Over at Vox, Brian Resnick takes an in-depth look at how novelty drives so much social-media sharing — and how fake news capitalizes on that fact:
“False news was significantly more novel than true news,” Aral says. “And that makes sense — when you are unconstrained by reality, you can come up with much more novel information.” A sentiment analysis in the Science paper revealed that replies to false news tweets contained more expressions of surprise or disgust than true news. And perhaps that’s why fake celebrity deaths so often pervade Twitter: They’re surprising, emotional, irresistible to share.
And this “novelty” hypothesis has been shown in other studies. In a 2017 paper that Rand co-authored, when participants see headlines repeated, they’re more likely to believe them (a consequence of what’s known as the illusory truth effect), but less likely to share them on social media. Other research has found that the more morally or emotionally charged a tweet, the more likely it is to spread within a particular ideological group.
Where does that leave us? Aside from a few bromides to “think before you share,” I’m not really sure. I hardly know a reporter who hasn’t shared something on Twitter they found out later not to be true, much less an average citizen. This is one reason why Farhad Manjoo argued yesterday that we should just wait for the next day’s paper to come out, though I suspect that few who read this newsletter will feel as if they have that luxury.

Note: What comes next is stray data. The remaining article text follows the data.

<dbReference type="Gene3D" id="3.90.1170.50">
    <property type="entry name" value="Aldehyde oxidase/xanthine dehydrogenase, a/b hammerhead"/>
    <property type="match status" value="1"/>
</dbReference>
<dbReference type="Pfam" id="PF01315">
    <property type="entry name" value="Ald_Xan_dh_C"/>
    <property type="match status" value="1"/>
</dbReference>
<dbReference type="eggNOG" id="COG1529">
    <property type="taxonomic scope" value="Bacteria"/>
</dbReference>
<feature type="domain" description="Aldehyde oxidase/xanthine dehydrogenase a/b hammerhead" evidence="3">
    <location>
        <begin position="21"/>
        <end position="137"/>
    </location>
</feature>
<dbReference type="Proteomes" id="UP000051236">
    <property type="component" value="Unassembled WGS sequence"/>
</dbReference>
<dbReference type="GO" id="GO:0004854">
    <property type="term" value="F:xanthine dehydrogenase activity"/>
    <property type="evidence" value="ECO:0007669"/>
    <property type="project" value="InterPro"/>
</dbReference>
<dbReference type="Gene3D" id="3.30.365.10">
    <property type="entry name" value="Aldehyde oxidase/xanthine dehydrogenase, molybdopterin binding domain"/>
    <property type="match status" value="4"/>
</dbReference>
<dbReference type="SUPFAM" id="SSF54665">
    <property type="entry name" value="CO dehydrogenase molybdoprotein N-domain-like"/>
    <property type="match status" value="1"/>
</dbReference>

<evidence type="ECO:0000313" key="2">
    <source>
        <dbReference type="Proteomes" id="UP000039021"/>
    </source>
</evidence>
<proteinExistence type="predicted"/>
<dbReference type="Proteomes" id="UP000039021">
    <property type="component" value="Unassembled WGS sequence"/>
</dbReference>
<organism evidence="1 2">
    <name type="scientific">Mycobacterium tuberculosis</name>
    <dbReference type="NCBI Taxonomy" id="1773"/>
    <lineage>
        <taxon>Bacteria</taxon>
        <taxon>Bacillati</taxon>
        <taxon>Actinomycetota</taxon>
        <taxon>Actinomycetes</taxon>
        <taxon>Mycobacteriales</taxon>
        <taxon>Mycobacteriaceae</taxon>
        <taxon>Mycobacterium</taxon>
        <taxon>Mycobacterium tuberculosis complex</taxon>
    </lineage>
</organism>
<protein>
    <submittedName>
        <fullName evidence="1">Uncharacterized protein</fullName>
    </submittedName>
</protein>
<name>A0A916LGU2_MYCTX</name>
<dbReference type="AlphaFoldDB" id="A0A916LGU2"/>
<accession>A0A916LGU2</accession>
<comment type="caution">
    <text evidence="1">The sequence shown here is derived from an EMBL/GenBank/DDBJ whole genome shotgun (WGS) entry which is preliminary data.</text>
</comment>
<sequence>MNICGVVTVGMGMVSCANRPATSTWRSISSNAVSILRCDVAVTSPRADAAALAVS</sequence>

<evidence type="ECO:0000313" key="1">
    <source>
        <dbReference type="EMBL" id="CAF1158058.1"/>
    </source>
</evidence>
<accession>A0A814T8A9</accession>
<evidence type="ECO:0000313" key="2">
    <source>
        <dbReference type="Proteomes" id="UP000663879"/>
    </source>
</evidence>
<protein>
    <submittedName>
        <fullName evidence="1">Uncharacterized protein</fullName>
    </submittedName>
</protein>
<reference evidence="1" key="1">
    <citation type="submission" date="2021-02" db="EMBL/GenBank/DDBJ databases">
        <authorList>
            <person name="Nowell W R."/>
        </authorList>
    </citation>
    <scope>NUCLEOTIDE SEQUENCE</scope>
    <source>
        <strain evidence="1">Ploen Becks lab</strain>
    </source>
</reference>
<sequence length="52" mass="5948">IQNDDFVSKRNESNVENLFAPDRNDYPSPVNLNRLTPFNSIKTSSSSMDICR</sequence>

In the Atlantic, Robinson Meyer speaks for the crowd:
In short, social media seems to systematically amplify falsehood at the expense of the truth, and no one—neither experts nor politicians nor tech companies—knows how to reverse that trend. It is a dangerous moment for any system of government premised on a common public reality. 

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Russian Trolls Tried to Torpedo Mitt Romney’s Shot at Secretary of State
Most major outlets have used Russian tweets as sources for partisan opinion: study
Without Facebook, The West Virginia Teachers’ Strike Might Not Have Happened
A judge may soon decide whether Trump must unblock people on Twitter
The next social media hearings may be about gun violence
Josh Hawley’s Missouri Senate Bid Could Be a Problem for Google
Twitter may eventually let anyone become verified
Twitter says it will stop cryptocurrency scams by removing manipulative accounts
Twitter taps distinguished engineer Parag Agrawal as new CTO
Snap Confirms Layoffs Totaling 120 Engineers
Student group protests Apple over “addictive devices”
Oculus brings Rift VR headsets back to life with a software fix
Snapchat finally adds @ mention tagging
Ben Grosser’s “Demetricator” will change how you think about Twitter and Facebook.
And finally ...
The Vatican Hosts a Hackathon